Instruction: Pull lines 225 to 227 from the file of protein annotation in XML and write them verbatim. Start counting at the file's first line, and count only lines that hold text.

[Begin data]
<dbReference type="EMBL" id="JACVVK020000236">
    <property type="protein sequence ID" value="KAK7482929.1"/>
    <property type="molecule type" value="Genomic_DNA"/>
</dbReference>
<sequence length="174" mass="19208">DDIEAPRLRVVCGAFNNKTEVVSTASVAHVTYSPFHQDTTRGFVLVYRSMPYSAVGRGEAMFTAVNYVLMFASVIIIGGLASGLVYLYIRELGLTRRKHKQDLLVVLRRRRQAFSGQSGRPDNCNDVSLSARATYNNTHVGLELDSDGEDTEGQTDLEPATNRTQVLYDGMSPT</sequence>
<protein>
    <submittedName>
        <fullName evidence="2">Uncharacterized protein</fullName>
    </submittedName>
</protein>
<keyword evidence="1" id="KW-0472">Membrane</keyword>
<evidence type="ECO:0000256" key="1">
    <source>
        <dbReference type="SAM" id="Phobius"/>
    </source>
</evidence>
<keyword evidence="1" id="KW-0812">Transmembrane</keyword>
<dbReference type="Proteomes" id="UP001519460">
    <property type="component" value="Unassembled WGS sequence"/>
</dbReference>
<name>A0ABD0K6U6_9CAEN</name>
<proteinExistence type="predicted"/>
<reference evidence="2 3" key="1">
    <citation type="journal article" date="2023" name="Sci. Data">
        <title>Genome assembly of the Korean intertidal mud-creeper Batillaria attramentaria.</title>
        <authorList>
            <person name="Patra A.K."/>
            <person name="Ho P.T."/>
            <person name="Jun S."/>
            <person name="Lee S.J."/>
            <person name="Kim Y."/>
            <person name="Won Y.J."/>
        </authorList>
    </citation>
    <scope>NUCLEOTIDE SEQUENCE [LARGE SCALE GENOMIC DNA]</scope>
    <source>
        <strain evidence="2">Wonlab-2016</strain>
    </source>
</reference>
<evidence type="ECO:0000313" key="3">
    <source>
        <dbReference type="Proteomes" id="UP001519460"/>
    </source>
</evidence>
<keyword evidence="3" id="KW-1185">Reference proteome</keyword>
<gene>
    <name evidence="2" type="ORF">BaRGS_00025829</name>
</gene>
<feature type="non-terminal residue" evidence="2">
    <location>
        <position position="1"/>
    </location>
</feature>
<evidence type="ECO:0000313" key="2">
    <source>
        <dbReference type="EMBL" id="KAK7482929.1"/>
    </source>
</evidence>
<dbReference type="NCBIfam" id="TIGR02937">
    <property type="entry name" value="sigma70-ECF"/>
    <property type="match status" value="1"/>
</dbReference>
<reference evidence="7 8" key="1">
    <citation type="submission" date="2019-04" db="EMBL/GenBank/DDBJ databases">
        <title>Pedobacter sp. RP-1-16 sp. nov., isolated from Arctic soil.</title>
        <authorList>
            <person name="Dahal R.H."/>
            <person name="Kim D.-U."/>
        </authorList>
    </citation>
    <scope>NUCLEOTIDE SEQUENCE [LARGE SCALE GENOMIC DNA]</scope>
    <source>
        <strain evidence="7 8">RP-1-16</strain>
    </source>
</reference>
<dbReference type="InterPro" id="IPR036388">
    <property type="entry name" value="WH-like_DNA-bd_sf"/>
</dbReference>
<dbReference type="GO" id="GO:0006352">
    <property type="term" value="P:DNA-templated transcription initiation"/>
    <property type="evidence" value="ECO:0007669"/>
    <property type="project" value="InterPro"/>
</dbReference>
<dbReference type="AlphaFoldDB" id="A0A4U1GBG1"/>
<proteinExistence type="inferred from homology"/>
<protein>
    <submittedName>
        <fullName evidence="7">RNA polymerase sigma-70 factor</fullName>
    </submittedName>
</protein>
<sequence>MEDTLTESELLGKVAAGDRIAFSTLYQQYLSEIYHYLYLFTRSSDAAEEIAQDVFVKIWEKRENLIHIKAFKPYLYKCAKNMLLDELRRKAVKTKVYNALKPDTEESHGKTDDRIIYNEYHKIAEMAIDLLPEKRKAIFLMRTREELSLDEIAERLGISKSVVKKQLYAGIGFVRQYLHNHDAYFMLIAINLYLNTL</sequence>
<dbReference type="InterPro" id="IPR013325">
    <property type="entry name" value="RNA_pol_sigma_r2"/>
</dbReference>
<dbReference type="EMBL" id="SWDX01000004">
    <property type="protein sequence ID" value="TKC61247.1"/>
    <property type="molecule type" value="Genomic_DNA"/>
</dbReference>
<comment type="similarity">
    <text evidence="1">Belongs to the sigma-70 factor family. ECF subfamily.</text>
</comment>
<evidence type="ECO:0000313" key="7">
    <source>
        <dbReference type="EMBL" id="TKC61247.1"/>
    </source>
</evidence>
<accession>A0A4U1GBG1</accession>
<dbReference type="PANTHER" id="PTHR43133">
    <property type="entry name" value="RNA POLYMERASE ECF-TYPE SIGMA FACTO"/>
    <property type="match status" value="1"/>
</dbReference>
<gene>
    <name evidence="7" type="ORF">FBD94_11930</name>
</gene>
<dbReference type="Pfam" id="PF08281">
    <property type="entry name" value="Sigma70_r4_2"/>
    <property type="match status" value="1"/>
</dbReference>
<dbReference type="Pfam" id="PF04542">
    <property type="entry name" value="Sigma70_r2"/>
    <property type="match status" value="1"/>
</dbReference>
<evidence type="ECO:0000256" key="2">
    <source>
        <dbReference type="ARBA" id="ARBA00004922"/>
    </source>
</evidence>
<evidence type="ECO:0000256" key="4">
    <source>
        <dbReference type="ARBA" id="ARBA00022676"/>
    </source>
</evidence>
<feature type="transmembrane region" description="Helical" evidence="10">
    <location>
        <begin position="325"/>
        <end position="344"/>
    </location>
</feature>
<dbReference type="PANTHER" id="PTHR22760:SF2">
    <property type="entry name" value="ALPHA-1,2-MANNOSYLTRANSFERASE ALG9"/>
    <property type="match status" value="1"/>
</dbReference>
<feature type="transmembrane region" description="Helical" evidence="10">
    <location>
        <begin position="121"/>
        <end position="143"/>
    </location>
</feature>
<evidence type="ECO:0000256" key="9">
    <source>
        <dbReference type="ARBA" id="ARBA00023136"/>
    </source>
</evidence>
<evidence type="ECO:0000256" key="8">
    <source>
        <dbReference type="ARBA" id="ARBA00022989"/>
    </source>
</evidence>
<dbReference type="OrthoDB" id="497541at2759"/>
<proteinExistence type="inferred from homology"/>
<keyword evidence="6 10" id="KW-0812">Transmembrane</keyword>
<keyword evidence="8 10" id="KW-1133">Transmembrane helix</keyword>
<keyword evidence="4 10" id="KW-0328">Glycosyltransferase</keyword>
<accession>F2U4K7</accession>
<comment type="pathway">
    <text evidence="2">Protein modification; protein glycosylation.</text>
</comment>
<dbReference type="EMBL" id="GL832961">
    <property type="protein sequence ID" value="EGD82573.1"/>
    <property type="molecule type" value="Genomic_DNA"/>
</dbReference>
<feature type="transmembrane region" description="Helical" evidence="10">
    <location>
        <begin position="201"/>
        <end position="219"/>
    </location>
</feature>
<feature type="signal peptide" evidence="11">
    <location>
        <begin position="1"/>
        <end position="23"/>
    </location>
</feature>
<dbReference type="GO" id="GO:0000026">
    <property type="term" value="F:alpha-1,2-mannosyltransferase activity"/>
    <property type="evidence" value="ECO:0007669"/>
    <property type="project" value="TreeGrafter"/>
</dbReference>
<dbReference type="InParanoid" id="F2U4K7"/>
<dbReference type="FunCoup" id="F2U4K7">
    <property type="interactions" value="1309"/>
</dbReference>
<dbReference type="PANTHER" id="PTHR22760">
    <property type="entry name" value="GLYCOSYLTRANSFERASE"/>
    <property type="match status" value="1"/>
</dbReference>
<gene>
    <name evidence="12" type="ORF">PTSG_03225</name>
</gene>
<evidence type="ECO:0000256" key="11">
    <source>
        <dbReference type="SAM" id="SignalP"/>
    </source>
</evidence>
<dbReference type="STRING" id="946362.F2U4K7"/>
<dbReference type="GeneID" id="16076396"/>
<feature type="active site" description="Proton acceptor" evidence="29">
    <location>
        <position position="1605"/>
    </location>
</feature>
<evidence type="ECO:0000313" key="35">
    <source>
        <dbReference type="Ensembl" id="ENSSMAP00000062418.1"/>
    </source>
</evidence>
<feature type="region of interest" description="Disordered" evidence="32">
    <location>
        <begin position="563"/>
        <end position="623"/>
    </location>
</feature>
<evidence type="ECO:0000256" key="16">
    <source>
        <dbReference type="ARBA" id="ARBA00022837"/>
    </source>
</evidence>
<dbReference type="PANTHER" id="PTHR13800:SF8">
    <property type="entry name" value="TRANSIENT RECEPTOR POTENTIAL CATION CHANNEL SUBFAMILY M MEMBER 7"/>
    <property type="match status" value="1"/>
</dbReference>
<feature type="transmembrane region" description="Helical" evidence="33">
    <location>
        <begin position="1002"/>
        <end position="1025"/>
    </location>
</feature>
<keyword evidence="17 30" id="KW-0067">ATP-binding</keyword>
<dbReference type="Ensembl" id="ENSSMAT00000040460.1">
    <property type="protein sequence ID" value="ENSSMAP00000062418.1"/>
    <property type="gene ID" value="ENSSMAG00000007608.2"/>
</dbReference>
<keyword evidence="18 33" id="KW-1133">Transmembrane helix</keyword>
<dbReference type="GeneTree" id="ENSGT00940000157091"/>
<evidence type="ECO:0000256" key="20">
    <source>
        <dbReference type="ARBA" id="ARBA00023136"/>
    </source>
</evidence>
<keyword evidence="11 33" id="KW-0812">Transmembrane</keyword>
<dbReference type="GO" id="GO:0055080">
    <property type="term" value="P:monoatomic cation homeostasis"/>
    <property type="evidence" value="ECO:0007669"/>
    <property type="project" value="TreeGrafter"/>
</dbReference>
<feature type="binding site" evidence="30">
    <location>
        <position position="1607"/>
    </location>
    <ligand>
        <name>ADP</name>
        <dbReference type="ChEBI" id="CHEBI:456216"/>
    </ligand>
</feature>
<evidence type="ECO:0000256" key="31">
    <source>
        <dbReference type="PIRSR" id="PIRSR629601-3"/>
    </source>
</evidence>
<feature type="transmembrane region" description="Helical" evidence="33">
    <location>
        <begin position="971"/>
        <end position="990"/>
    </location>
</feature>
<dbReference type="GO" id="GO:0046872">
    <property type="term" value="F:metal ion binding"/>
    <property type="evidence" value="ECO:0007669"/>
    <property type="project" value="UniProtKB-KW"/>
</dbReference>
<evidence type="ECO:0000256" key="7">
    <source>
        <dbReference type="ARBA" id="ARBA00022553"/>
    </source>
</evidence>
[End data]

        <dbReference type="ARBA" id="ARBA00022837"/>
    </source>
</evidence>